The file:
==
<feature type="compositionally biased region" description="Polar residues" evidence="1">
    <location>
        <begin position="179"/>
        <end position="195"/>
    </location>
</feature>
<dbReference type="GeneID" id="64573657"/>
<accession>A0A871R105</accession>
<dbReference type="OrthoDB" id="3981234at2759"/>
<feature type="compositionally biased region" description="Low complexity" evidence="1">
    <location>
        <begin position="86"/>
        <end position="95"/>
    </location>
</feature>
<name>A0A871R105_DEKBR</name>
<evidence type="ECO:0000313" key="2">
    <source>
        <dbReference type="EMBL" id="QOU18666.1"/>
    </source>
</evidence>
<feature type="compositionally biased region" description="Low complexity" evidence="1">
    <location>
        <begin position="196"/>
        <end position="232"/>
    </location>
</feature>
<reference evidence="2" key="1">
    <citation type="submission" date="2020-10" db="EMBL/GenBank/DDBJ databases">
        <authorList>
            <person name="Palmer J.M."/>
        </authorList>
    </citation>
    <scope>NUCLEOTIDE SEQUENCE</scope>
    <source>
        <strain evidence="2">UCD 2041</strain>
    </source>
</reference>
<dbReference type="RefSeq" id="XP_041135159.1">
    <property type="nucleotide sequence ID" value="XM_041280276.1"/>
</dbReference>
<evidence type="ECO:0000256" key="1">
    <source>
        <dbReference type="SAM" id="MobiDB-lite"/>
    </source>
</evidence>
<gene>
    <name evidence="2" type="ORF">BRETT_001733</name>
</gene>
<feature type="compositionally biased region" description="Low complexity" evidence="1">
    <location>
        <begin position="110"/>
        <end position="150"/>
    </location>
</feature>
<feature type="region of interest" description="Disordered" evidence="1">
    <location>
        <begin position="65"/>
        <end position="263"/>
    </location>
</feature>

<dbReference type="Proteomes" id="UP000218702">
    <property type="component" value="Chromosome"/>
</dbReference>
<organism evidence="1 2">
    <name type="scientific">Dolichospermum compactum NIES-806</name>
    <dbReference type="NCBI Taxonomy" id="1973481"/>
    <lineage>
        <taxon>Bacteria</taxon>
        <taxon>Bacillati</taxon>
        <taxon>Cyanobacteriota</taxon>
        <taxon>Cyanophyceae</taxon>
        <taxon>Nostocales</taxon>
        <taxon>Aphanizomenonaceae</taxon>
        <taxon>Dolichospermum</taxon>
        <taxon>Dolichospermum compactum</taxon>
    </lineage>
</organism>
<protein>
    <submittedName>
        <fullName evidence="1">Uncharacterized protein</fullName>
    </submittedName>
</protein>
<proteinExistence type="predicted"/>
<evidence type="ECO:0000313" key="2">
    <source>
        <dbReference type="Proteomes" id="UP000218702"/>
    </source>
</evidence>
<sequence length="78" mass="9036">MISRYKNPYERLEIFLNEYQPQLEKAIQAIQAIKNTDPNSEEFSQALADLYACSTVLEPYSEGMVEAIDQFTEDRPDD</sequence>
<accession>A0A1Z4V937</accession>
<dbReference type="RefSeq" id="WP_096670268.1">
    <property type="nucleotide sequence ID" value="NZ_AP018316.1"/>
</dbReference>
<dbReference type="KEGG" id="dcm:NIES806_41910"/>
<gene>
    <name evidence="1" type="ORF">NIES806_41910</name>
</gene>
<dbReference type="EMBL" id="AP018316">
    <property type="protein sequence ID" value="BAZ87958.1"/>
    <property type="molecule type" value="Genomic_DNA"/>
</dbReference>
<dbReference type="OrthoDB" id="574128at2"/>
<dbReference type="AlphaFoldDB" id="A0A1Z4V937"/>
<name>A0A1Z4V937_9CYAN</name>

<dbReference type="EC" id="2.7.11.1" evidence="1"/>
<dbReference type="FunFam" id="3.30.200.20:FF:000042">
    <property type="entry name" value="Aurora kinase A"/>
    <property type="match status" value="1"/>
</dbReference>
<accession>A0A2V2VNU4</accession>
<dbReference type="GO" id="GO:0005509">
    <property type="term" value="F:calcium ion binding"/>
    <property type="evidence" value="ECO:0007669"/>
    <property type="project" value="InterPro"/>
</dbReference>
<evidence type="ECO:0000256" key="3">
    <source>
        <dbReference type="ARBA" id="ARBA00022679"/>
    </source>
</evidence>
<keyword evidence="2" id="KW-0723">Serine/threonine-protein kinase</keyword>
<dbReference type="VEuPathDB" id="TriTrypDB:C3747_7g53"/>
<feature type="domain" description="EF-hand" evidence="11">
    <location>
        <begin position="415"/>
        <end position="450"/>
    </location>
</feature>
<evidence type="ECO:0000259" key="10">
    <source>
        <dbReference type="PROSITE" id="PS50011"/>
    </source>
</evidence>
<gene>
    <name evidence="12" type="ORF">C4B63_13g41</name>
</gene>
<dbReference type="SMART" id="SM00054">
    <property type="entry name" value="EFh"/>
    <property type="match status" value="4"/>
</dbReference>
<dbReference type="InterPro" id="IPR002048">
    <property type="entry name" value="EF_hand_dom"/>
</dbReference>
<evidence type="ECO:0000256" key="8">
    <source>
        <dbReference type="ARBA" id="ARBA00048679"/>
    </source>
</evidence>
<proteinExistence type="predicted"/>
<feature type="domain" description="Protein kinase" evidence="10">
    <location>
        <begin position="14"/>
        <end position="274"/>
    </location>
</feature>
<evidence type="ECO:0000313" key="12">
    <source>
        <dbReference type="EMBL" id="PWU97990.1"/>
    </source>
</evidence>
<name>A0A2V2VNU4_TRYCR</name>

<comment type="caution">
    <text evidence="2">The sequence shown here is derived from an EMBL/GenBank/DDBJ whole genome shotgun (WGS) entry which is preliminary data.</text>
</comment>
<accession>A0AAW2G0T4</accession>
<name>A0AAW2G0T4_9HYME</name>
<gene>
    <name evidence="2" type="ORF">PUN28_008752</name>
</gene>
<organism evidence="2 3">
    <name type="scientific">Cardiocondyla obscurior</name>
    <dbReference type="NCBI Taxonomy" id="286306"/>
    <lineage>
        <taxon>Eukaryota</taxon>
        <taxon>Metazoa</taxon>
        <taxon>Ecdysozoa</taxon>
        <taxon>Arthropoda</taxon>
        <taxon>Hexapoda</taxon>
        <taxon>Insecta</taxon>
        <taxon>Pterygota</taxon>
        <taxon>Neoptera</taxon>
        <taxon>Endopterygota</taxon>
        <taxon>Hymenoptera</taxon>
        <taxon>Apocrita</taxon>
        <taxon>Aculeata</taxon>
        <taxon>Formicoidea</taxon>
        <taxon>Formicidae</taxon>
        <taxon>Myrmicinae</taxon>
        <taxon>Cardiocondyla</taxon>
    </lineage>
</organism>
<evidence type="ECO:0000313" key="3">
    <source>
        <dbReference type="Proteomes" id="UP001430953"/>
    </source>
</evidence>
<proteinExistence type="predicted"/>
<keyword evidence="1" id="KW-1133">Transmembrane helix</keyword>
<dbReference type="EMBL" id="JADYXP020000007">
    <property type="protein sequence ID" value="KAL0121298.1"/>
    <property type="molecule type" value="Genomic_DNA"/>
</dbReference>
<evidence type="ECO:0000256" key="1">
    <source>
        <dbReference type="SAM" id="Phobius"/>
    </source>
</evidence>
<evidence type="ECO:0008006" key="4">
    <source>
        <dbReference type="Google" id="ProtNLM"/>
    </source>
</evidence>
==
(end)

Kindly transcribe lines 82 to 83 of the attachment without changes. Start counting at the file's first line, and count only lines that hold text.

    </submittedName>
</protein>